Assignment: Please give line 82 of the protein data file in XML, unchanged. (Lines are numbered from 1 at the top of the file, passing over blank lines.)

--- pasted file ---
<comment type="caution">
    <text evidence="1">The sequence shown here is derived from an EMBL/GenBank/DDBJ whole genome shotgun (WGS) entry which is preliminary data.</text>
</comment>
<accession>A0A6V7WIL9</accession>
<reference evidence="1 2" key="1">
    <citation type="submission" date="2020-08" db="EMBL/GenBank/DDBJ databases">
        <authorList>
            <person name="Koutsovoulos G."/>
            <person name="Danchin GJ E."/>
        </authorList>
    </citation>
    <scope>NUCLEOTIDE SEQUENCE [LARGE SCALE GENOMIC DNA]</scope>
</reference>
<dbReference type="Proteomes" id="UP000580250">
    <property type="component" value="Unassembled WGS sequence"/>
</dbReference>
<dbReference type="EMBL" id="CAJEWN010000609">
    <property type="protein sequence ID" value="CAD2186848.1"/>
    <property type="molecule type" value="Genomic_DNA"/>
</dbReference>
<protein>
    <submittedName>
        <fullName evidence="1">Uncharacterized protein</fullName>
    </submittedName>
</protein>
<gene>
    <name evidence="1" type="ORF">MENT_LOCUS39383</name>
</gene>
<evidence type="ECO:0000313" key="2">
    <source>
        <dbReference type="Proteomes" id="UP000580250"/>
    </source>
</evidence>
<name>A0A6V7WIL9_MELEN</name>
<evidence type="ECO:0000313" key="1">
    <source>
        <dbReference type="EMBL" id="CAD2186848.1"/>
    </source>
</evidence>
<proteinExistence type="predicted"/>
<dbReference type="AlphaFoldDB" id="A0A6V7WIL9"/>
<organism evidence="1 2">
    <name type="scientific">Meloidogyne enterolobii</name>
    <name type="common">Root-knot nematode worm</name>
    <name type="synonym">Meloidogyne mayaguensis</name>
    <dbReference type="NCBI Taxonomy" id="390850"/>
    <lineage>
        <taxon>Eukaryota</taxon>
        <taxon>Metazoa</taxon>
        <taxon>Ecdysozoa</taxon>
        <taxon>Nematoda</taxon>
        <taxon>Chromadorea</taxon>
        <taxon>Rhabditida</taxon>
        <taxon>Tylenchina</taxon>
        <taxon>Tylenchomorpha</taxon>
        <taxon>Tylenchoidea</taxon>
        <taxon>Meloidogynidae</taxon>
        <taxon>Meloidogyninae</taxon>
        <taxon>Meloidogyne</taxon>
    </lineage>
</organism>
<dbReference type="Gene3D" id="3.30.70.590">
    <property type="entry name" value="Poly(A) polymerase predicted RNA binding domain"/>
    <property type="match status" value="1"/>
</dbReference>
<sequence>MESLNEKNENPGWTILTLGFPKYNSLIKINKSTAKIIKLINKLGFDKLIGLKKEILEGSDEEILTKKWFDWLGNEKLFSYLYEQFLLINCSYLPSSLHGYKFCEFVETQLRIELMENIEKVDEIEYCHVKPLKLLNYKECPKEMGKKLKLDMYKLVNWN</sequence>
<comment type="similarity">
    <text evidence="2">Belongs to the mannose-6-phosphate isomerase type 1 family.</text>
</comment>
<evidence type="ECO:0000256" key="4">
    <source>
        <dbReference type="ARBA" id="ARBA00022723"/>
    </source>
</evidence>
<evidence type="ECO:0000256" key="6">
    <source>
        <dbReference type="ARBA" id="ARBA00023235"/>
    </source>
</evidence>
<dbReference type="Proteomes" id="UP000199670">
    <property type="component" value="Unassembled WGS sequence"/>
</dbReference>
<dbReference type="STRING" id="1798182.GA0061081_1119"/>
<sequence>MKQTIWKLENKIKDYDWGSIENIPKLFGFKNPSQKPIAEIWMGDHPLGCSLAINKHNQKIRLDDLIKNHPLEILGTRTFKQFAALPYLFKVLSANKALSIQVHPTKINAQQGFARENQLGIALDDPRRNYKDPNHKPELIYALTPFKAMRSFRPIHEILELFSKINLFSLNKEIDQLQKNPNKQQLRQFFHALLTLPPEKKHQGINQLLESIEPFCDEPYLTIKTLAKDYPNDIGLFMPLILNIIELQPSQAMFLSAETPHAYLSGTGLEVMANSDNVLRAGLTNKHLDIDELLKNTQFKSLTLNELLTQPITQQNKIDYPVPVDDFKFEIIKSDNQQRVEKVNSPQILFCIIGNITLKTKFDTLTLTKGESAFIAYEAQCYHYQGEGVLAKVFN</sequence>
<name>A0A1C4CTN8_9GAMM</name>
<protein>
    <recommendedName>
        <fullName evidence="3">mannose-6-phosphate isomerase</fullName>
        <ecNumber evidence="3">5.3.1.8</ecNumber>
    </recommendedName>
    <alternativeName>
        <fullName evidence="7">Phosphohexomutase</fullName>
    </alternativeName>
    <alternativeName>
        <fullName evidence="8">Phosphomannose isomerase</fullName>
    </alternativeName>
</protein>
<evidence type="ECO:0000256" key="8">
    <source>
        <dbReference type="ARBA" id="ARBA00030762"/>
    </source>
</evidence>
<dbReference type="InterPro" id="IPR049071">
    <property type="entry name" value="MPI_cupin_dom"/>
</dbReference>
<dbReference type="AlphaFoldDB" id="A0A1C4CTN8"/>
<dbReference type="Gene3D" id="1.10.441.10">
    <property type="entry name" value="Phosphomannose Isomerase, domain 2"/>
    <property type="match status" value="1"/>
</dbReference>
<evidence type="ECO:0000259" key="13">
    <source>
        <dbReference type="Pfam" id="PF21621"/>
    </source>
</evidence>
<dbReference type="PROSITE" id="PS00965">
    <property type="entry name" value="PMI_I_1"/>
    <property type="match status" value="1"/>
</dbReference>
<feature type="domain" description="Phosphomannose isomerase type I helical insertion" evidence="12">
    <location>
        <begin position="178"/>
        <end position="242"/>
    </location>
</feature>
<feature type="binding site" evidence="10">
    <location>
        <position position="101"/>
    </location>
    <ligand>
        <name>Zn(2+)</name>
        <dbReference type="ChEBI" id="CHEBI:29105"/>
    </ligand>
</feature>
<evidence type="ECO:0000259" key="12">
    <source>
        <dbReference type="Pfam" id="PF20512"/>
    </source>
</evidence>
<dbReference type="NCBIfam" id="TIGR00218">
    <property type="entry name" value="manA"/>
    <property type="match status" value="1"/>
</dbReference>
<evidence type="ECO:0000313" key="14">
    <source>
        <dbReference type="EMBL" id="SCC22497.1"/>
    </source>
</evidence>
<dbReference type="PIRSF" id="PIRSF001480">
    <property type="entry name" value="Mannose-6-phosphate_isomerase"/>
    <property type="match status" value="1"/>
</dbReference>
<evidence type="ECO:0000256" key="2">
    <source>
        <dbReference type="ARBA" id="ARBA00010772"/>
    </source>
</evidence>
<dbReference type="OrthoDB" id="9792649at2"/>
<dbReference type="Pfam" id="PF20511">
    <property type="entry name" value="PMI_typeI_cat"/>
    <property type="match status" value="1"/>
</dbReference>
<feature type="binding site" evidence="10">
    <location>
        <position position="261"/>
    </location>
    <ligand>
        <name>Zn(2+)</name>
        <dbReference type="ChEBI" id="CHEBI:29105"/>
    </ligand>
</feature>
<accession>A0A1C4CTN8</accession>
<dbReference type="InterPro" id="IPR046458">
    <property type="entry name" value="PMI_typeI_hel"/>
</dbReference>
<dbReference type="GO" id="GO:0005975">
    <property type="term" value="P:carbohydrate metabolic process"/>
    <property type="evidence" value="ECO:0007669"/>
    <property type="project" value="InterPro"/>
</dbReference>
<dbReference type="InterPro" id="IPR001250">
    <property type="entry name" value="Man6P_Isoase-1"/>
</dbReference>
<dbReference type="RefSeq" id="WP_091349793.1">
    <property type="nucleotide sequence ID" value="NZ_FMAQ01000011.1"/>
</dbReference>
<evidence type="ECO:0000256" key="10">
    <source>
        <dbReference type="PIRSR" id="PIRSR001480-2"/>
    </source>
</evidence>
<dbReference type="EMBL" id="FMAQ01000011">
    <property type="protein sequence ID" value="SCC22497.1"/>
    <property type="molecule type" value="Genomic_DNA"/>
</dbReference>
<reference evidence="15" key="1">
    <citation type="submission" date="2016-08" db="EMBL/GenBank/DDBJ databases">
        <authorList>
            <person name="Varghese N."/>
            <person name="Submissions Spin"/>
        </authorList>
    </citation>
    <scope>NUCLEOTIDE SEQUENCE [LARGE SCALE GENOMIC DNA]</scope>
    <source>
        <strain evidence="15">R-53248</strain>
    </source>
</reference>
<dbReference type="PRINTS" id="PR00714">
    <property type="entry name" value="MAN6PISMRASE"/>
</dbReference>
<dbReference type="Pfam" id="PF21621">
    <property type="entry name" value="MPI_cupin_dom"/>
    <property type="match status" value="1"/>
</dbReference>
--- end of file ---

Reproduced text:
</dbReference>